Hiroshima, Then Nagasaki: Why the US Deployed the Second A-Bomb

Hiroshima, Then Nagasaki: Why the US Deployed the Second A-Bomb

Ever since America dropped a second atomic bomb on Nagasaki, Japan on August 9, 1945, the question has persisted: Was this magnitude of death and destruction really necessary to end WWII?

US leaders apparently thought so. A few days earlier, just 16 hours after the American B-29 bomber Enola Gay shocked the world by dropping the first A-bomb known as the “Little Boy” on the Japanese city of Hiroshima, the White House issued a statement from President Harry S. Truman.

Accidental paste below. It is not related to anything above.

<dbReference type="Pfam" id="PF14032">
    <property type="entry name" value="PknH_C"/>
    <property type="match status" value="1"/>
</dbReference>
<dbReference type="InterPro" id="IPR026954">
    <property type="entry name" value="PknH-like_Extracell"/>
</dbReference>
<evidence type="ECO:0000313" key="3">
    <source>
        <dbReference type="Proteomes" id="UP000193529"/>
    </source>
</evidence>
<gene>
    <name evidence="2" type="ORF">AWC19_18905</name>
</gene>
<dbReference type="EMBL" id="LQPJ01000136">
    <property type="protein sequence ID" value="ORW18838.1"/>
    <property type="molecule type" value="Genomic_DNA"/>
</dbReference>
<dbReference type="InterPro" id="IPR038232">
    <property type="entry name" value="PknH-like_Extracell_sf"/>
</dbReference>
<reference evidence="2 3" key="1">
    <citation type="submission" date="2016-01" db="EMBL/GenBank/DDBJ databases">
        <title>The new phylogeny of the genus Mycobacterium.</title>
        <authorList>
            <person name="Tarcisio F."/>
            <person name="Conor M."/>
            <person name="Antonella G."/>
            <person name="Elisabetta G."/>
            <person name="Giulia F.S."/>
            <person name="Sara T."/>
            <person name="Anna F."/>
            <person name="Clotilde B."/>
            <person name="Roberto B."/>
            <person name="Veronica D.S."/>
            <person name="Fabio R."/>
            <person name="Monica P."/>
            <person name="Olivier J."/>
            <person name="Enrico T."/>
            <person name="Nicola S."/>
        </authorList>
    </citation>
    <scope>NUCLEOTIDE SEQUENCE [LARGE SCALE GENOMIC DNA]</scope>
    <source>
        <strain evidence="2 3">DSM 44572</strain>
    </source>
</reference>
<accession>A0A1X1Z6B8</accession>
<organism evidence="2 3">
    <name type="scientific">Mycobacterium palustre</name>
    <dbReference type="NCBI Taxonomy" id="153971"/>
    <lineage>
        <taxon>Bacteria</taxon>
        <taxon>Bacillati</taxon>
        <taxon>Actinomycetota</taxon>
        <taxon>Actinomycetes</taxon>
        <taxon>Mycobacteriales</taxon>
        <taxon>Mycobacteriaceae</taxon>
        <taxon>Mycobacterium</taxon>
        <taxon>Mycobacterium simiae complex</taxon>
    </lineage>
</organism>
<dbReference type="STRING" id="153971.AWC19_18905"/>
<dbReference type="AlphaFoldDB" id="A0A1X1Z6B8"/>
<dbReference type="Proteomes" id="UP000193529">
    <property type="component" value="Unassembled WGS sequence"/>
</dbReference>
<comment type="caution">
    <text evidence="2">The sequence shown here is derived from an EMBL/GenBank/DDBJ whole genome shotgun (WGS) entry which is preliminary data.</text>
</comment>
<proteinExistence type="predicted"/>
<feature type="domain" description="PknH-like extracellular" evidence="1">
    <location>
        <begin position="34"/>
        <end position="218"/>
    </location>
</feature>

In addition to introducing the world to the hitherto top-secret atomic research program known as the Manhattan Project, Truman doubled down on the threat nuclear weapons pose to Japan, America’s only remaining adversary in the war. . If the Japanese did not accept the terms of unconditional surrender drafted by the Allied leaders in the Potsdam Declaration, Truman wrote, “they can expect a downpour of ruin from the air, which we never have. seen the same on this earth. ”

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